Mathematica Celebrates World Health Day

Mathematica Celebrates World Health Day

Mathematica is proud to celebrate World Health Day by identifying new ways to lead with evidence and data to address the myriad health challenges associated with climate change. Mathematica enlists its deep expertise in data analytics, health program evaluation and improvement, and international research to explore and mitigate the climate-health connection and uses evidence to inform responses to the growing climate crisis.

Historically marginalized communities, which often bear the least responsibility for causing climate change, are disproportionately exposed to climate-related natural disasters. Just as exposure to these extreme weather events is unequal, so too is susceptibility to their health effects. Using advanced analytics and dynamic visualizations, we highlight the complex relationships between exposure, sensitivity, and capacity, and identify who is most vulnerable to climate-related health issues. In so doing, we help clients understand the conditions that should trigger emergency warnings to protect vulnerable residents and help communities and health systems bolster their climate resilience.

Our interactive digital solution ClimaWATCH makes it easier to explore the effects of heat waves by providing dynamic, data-driven maps and metrics, and informs how communities can boost climate adaption and resilience. Focusing on Medicaid beneficiaries, ClimaWATCH 1) combines data on temperature and dew point, social vulnerability and racial composition, and health service use and spending to map where heat waves concentrate, which communities are most susceptible, how various health effects accumulate, and 2) measures the financial toll of these illnesses.

Another area of intersection on the theme of “Our planet, our health” is the importance of food systems—which include what people choose to eat, what is produced, and how it is produced, aggregated, processed, distributed, and disposed of. In the production sector, agricultural technologies can contribute significantly to greenhouse gas emissions. USAID’s decision support tool for sustainable agriculture helps quantify the impact of greenhouse gases and monetizes it to generate both the economic and financial returns from agricultural technologies. The tool informs the scale-up of innovative technologies that deliver “win–win” agricultural and environmental outcomes. Currently, the tool is applied in Senegal to assess financial and economic returns from dual-purpose cowpeas and millets that generate higher food and fodder yields. It models the greenhouse gas emissions from these crops using climate forecasts and details on agronomic practices from scientific trials data from past USAID projects.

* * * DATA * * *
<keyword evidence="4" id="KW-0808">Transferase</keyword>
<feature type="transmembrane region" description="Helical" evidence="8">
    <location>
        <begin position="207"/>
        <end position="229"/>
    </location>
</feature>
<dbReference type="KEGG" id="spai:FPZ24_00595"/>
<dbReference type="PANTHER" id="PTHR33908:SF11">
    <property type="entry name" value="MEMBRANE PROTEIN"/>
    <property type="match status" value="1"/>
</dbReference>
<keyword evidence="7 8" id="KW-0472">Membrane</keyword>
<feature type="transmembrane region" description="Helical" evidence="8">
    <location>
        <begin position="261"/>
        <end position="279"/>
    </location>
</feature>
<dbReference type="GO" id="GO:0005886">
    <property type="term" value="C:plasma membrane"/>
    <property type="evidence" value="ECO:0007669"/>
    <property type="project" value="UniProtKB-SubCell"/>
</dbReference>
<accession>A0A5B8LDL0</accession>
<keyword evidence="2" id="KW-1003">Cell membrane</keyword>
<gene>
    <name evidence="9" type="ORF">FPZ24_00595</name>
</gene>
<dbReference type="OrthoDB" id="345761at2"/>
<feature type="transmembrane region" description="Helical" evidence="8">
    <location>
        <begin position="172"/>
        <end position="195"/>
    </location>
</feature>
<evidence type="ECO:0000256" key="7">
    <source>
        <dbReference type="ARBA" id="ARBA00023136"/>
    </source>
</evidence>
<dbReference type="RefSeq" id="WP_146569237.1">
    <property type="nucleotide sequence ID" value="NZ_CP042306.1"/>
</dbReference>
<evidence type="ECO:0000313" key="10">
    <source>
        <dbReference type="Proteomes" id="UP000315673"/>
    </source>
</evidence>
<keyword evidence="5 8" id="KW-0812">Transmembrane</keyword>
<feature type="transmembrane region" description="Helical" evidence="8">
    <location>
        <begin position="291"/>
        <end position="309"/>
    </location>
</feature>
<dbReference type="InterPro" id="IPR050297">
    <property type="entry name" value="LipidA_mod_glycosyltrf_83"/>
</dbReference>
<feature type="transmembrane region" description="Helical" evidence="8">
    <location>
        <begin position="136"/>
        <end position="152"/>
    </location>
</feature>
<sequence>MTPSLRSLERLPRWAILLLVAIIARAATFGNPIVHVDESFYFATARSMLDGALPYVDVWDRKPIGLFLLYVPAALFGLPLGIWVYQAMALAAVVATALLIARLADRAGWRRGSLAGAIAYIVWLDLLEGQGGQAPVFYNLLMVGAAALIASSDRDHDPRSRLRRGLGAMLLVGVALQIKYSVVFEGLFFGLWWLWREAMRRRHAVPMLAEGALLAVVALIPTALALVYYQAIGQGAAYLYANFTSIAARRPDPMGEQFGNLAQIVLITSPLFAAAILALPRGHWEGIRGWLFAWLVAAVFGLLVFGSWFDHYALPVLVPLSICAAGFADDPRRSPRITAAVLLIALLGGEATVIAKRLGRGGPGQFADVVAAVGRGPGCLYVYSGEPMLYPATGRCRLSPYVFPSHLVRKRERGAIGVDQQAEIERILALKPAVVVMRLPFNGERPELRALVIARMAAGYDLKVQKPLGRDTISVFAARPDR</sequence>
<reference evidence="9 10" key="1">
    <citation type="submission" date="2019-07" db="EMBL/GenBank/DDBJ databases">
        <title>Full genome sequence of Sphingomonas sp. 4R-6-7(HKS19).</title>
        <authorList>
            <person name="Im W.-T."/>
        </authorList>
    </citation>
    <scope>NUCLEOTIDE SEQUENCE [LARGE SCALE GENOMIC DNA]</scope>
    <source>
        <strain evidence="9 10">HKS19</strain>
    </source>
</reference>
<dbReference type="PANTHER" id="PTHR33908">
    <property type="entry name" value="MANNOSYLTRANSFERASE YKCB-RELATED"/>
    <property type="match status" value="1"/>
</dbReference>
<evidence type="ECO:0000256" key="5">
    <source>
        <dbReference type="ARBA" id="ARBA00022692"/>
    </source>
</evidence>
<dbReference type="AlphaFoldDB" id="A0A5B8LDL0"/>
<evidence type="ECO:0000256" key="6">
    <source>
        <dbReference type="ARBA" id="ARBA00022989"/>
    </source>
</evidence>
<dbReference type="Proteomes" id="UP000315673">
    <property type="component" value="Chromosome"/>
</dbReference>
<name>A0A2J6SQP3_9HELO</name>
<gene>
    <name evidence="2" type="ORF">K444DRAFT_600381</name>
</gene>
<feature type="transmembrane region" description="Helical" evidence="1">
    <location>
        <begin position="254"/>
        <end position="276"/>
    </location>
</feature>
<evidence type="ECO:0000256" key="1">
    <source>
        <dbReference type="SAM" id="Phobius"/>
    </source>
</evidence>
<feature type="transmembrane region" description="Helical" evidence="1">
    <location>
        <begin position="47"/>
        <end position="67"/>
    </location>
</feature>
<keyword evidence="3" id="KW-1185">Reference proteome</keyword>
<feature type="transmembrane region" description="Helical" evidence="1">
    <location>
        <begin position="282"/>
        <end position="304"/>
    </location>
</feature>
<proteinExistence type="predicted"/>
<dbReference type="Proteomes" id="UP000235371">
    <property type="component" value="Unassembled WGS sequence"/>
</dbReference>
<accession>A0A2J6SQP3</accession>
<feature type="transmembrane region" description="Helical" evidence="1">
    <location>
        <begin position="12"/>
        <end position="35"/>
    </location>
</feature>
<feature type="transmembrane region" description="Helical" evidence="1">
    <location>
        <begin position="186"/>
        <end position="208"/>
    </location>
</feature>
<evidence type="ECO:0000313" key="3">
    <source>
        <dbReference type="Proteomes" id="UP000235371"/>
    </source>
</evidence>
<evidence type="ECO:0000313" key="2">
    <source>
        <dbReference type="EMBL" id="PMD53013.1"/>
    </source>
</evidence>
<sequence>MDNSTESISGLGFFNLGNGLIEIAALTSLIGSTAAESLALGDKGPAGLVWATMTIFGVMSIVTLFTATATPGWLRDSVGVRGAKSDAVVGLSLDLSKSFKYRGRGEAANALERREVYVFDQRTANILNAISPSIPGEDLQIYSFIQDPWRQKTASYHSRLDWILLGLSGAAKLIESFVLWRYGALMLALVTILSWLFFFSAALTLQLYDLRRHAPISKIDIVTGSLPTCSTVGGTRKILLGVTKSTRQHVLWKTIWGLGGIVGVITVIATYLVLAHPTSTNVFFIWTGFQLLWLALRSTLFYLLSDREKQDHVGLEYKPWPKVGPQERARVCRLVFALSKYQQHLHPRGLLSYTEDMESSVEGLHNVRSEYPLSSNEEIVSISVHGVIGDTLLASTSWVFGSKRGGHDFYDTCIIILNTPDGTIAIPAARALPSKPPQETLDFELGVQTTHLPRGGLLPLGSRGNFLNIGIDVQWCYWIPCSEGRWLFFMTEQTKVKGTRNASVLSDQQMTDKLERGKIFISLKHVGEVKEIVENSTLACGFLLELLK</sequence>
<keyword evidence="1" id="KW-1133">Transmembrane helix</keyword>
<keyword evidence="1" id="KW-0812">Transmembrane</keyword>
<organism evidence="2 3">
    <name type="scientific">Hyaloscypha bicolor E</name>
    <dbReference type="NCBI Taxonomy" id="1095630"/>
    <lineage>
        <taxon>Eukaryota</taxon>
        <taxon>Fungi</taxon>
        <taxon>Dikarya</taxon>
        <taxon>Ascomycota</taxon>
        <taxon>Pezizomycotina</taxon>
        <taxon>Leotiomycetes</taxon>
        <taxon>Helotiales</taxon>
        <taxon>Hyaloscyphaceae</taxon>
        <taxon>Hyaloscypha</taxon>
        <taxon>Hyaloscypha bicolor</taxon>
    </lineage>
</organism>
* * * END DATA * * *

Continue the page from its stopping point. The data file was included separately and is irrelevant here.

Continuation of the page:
To respond to the growing climate crisis, we’re drawing on our expertise in health, human services, data science and analytics, and international research, including the energy, agriculture, and water and sanitation sectors, to support the design of solutions that help our clients address the multi-faceted challenges posed by climate change.

About the Authors

Anu Rangarajan

Anu Rangarajan

Senior Vice President; Climate Change, Mathematica
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Tulika Narayan

Tulika Narayan

Senior Director, Food Security and Agriculture
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